PS I done 15 minute checks on him for 4 hours following the fall to check for head injury, he was alert at all times and blood pressure and pulse normal.

    I think you acted very prudently. You thoroughly assessed the man, consulted with the physician, continued to monitor very closely for complications of the fall, and acted appropriately when you detected one.

    You offered pain medication, which he declined. You can not force medication on him against his will.

    I applaud you for not rushing the man off for emergency treatment when it was not apparently necessary. I think many people fail to understand or consider the potential for discomfort and exhaustion on the resident's part when they are forced to wait for hours in an emergency waiting room.

    You did fine!
  4. by   gonzo1
    Sounds like you did a good job. I wouldn't worry about what the other nurse says as long as you feel pt didn't want pain meds no need to push them on him. Continue to monitor as head injuries can cause problems months later in the elderly due to small vessel bleeds.
  5. by   donmomofnine
    Sounds wise to me!

    This is a good situation for a portable xray, though, if available.
  6. by   banditrn
    I also think you did the right thing - I'd be a little nervous about pushing pain meds on a person who may possibly be a head injury - they don't always show up right away.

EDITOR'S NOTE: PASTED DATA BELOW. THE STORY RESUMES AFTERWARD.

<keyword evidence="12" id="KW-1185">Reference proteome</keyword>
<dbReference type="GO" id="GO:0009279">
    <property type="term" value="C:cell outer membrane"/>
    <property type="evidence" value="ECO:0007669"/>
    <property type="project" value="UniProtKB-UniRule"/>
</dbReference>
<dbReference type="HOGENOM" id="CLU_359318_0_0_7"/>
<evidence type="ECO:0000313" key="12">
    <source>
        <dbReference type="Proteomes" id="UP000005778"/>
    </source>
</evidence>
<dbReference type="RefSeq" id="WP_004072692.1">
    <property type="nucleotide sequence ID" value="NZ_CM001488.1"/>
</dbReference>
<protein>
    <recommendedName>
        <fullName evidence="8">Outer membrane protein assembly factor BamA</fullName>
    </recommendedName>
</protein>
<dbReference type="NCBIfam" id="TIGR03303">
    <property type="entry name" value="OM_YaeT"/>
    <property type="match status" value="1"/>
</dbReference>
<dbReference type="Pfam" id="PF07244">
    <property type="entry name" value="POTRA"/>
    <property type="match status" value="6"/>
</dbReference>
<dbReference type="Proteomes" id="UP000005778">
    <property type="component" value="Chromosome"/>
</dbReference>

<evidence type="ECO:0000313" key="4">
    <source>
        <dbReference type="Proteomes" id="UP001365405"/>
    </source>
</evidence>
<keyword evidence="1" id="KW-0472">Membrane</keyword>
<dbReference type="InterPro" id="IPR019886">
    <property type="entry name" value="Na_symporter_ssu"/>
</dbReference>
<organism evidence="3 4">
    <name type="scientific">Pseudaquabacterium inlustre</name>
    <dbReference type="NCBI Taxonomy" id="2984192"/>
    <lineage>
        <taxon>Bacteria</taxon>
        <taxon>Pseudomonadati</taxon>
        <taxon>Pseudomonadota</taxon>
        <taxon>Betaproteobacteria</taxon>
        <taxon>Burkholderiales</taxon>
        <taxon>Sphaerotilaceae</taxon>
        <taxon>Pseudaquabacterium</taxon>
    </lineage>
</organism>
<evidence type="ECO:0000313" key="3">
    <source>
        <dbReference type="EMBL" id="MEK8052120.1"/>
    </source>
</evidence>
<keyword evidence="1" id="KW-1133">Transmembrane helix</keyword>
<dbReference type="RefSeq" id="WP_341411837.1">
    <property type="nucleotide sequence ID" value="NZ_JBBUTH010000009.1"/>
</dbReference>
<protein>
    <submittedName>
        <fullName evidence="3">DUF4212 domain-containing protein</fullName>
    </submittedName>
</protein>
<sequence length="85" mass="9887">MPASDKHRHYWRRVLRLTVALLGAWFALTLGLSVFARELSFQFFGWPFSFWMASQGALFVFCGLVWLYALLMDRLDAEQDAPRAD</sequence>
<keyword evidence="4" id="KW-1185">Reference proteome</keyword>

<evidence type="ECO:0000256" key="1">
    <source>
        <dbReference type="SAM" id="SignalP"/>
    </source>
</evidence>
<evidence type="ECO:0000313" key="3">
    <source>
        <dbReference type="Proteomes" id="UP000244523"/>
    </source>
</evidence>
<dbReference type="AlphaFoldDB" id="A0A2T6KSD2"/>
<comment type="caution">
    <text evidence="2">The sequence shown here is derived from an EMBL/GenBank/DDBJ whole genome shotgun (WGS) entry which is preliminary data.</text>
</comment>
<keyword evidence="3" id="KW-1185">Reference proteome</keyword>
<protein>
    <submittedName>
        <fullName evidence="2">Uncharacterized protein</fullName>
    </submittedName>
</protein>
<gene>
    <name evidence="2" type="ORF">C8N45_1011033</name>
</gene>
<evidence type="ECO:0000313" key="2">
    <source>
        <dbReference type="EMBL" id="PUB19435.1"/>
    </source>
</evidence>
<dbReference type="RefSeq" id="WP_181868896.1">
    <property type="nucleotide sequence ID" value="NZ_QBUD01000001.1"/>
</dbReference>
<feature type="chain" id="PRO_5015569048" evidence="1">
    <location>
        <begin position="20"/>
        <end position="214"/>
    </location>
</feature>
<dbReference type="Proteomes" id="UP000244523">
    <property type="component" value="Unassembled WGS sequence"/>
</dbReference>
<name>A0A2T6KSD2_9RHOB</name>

7. by   meownsmile
    I think you acted correctly too. I would have done the same and more than likely would have been more concerned with the head wound initially. But if neuro was continuing to be unchanged and he wasnt showing any symptoms of altered mental status, not complaining of any extremity pain or pain anywhere else you did the right thing.

    I work ortho and ive seen people come in 2 weeks after falls with fractures of the hip and go to surgery for repair. So really if they arent complaining and not showing any favoring of anything you cant presume there is a fracture and have films made. Good job!!
  8. by   TrudyRN
    I think you did right. How is he now?
  9. by   marjoriemac
    Just an update, the man in question has been found to have a suspected fractured collar bone after attending A&E in the afternoon when I noticed he was not using his arm but still he said no pain. The diagnosis is suspected as the man would not sit adequately for the x-ray and it was not clear, he also does not move his arms at the best of times so a thorough assessment was difficult. The hospital staff also commented on his lack of pain. After 8 hours in casualty he returned with a collar and cuff and advice to give analgesia if requested. I'm happier now, beginning to think the other nurse just does not like me because I have formed a relationship with 'her' residents! Thanks guys!